Linear/angular Momentum / tripping / conservation

1. The problem statement, all variables and given/known data

An rectangular object(mass m) sliding on a horizontal plane (surface is frictionless), with a speed V, object height H.
then hits a rectangular obstacle with height h. V is large enough to cause tripping

2. Relevant equations

what is the relation between linear momentum / angular momentum / conservation of momentum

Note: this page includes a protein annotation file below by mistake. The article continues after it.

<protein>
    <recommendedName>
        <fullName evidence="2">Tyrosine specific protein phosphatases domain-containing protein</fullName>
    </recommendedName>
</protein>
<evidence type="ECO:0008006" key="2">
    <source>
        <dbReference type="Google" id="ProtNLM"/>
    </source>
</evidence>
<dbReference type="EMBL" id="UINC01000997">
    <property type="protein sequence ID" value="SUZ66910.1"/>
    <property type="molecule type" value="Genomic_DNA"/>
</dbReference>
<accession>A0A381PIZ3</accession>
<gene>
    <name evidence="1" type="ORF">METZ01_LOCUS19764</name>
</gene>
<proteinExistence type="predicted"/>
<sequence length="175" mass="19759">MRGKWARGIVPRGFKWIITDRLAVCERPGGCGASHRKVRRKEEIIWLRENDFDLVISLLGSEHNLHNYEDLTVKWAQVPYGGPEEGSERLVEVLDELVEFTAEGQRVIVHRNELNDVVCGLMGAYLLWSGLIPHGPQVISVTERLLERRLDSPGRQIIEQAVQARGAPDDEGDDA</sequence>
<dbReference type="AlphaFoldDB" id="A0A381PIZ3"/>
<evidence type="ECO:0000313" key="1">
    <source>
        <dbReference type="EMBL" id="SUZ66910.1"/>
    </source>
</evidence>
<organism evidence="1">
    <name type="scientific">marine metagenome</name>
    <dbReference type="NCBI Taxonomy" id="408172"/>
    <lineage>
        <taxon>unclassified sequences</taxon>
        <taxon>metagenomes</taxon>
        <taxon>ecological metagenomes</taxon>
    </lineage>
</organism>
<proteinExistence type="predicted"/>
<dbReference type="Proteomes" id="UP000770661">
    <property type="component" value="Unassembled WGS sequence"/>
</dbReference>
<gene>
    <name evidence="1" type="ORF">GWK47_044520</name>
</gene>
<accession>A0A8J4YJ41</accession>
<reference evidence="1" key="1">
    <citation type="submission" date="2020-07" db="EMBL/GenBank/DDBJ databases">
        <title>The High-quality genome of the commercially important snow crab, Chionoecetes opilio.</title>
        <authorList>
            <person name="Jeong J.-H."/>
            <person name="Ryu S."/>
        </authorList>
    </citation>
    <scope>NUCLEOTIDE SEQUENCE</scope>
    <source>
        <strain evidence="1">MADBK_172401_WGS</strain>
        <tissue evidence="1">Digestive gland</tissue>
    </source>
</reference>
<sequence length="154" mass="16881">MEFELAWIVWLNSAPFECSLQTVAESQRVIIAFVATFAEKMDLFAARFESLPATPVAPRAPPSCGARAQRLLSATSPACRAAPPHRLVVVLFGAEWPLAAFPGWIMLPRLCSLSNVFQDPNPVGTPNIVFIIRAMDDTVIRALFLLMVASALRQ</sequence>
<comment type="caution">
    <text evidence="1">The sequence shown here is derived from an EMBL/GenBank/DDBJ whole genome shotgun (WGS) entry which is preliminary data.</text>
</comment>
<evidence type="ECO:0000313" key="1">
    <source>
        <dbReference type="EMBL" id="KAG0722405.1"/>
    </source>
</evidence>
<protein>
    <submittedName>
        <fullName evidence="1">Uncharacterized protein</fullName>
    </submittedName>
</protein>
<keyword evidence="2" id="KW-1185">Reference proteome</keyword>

3. The attempt at a solution

is this what’s happening; the object has a momentum of P=mV.
then an impulse I=t*F is applied to the object by the obstacle.
This impulse reduces the linear momentum to P’=m*V-F*x
—This m*V-Fx gives the angular momentum(with respect to the point of contact) causing the rotation?—

I am not sure if my thinking is correct, especially my last statement.

An alternative is; taking initial mV as an angular momentum with changing radius wrt the contact point??? ie not mentioning linear momentum at all?

Thanks in advance.

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